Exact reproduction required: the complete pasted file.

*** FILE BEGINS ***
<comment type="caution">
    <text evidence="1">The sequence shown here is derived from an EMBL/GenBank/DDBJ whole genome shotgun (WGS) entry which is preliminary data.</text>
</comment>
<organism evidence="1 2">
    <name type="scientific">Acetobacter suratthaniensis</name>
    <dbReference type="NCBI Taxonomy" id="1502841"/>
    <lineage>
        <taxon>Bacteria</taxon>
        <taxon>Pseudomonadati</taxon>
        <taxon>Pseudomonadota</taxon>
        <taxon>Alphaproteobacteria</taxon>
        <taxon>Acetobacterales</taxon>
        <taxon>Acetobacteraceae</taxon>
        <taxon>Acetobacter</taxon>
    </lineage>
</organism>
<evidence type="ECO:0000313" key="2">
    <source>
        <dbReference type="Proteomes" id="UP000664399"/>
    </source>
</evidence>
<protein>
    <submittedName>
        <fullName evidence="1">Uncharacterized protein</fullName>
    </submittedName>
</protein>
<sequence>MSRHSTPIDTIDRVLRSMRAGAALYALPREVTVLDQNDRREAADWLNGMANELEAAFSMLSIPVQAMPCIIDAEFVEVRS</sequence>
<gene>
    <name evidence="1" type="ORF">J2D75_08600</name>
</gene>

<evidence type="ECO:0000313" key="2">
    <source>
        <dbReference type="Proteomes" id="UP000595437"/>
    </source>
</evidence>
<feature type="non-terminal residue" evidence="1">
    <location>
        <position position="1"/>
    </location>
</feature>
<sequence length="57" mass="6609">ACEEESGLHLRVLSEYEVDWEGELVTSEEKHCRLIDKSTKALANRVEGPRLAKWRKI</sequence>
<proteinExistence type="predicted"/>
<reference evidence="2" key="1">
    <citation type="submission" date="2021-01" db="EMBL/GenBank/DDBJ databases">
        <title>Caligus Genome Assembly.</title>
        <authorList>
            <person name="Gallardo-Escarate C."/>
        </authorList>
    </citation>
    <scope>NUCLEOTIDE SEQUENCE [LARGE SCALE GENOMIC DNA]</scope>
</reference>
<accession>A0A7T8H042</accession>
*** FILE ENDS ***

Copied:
<comment type="caution">
    <text evidence="1">The sequence shown here is derived from an EMBL/GenBank/DDBJ whole genome shotgun (WGS) entry which is preliminary data.</text>
</comment>
<organism evidence="1 2">
    <name type="scientific">Acetobacter suratthaniensis</name>
    <dbReference type="NCBI Taxonomy" id="1502841"/>
    <lineage>
        <taxon>Bacteria</taxon>
        <taxon>Pseudomonadati</taxon>
        <taxon>Pseudomonadota</taxon>
        <taxon>Alphaproteobacteria</taxon>
        <taxon>Acetobacterales</taxon>
        <taxon>Acetobacteraceae</taxon>
        <taxon>Acetobacter</taxon>
    </lineage>
</organism>
<evidence type="ECO:0000313" key="2">
    <source>
        <dbReference type="Proteomes" id="UP000664399"/>
    </source>
</evidence>
<protein>
    <submittedName>
        <fullName evidence="1">Uncharacterized protein</fullName>
    </submittedName>
</protein>
<sequence>MSRHSTPIDTIDRVLRSMRAGAALYALPREVTVLDQNDRREAADWLNGMANELEAAFSMLSIPVQAMPCIIDAEFVEVRS</sequence>
<gene>
    <name evidence="1" type="ORF">J2D75_08600</name>
</gene>

<evidence type="ECO:0000313" key="2">
    <source>
        <dbReference type="Proteomes" id="UP000595437"/>
    </source>
</evidence>
<feature type="non-terminal residue" evidence="1">
    <location>
        <position position="1"/>
    </location>
</feature>
<sequence length="57" mass="6609">ACEEESGLHLRVLSEYEVDWEGELVTSEEKHCRLIDKSTKALANRVEGPRLAKWRKI</sequence>
<proteinExistence type="predicted"/>
<reference evidence="2" key="1">
    <citation type="submission" date="2021-01" db="EMBL/GenBank/DDBJ databases">
        <title>Caligus Genome Assembly.</title>
        <authorList>
            <person name="Gallardo-Escarate C."/>
        </authorList>
    </citation>
    <scope>NUCLEOTIDE SEQUENCE [LARGE SCALE GENOMIC DNA]</scope>
</reference>
<accession>A0A7T8H042</accession>